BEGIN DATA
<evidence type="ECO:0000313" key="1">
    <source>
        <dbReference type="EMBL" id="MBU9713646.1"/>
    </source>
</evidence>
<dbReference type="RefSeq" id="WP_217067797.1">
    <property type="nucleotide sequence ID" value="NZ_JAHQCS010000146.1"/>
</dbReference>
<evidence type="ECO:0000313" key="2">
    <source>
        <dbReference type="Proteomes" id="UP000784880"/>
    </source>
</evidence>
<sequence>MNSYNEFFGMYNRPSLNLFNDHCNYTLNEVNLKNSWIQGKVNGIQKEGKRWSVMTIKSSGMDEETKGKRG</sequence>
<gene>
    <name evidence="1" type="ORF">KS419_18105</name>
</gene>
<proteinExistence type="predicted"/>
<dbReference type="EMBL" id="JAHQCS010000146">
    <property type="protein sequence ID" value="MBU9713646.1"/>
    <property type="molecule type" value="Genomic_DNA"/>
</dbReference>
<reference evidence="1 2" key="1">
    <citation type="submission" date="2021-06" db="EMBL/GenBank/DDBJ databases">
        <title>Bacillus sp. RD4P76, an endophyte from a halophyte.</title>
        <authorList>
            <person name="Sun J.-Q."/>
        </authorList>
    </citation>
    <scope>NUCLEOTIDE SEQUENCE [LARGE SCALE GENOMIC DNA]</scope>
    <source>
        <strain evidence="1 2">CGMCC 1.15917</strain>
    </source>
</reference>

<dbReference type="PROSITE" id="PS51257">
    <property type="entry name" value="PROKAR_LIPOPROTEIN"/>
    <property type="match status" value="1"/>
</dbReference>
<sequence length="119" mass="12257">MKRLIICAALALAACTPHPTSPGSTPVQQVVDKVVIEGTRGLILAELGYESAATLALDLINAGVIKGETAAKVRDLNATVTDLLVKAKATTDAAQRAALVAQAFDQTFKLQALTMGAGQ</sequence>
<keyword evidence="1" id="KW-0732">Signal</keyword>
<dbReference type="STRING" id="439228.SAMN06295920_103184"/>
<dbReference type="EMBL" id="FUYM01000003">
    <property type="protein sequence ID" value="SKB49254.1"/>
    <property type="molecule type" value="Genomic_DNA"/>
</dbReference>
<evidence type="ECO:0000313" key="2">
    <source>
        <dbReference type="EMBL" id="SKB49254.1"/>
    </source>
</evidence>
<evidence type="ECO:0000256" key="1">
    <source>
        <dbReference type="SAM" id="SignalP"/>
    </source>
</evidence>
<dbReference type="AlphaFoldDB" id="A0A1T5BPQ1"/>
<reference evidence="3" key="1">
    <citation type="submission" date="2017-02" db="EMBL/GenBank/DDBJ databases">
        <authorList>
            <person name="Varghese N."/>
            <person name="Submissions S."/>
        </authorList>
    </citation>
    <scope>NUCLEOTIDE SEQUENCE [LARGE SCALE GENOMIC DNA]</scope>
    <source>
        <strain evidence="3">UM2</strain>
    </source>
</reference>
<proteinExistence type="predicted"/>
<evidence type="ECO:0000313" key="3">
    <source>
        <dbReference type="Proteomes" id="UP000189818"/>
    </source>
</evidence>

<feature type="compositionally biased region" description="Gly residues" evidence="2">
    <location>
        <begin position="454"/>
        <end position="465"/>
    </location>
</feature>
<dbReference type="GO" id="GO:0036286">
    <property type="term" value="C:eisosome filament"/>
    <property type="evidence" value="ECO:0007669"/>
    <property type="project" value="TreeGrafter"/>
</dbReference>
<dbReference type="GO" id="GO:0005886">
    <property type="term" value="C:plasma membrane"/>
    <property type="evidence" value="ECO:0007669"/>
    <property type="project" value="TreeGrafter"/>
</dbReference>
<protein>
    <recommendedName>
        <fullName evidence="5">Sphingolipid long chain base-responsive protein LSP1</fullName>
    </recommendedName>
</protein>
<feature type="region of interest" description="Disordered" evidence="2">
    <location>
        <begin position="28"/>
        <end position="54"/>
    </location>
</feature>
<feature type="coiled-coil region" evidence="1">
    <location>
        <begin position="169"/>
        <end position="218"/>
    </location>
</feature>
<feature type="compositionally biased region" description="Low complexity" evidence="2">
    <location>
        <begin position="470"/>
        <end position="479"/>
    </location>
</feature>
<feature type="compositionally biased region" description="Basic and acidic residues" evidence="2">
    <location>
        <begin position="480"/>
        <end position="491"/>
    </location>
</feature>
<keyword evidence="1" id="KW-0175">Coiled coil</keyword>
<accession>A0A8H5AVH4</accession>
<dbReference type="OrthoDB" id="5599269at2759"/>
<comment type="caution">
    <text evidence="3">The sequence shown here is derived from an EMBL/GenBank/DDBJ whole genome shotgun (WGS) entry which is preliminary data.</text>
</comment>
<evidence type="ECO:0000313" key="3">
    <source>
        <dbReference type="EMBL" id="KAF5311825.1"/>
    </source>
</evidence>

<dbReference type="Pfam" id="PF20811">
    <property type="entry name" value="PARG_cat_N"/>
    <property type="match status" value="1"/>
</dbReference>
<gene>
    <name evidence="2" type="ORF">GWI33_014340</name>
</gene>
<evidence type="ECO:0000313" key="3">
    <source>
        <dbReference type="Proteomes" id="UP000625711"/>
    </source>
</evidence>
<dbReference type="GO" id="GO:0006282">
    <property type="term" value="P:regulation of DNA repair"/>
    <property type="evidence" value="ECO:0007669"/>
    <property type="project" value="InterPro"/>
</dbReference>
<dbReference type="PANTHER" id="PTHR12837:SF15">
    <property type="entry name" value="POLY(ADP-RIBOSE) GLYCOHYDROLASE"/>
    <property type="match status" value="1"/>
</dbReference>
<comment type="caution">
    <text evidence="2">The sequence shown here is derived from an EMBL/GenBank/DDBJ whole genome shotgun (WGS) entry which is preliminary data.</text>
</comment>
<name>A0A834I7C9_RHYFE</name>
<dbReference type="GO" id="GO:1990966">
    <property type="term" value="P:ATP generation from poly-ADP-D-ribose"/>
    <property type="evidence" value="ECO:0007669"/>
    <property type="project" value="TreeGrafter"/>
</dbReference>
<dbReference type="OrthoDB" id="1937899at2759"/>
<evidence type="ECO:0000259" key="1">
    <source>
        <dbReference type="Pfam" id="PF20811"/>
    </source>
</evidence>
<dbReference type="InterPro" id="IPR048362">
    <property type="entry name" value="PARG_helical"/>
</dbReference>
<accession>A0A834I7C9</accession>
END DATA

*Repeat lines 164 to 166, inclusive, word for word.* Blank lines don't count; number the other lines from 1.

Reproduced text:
        <dbReference type="Pfam" id="PF20811"/>
    </source>
</evidence>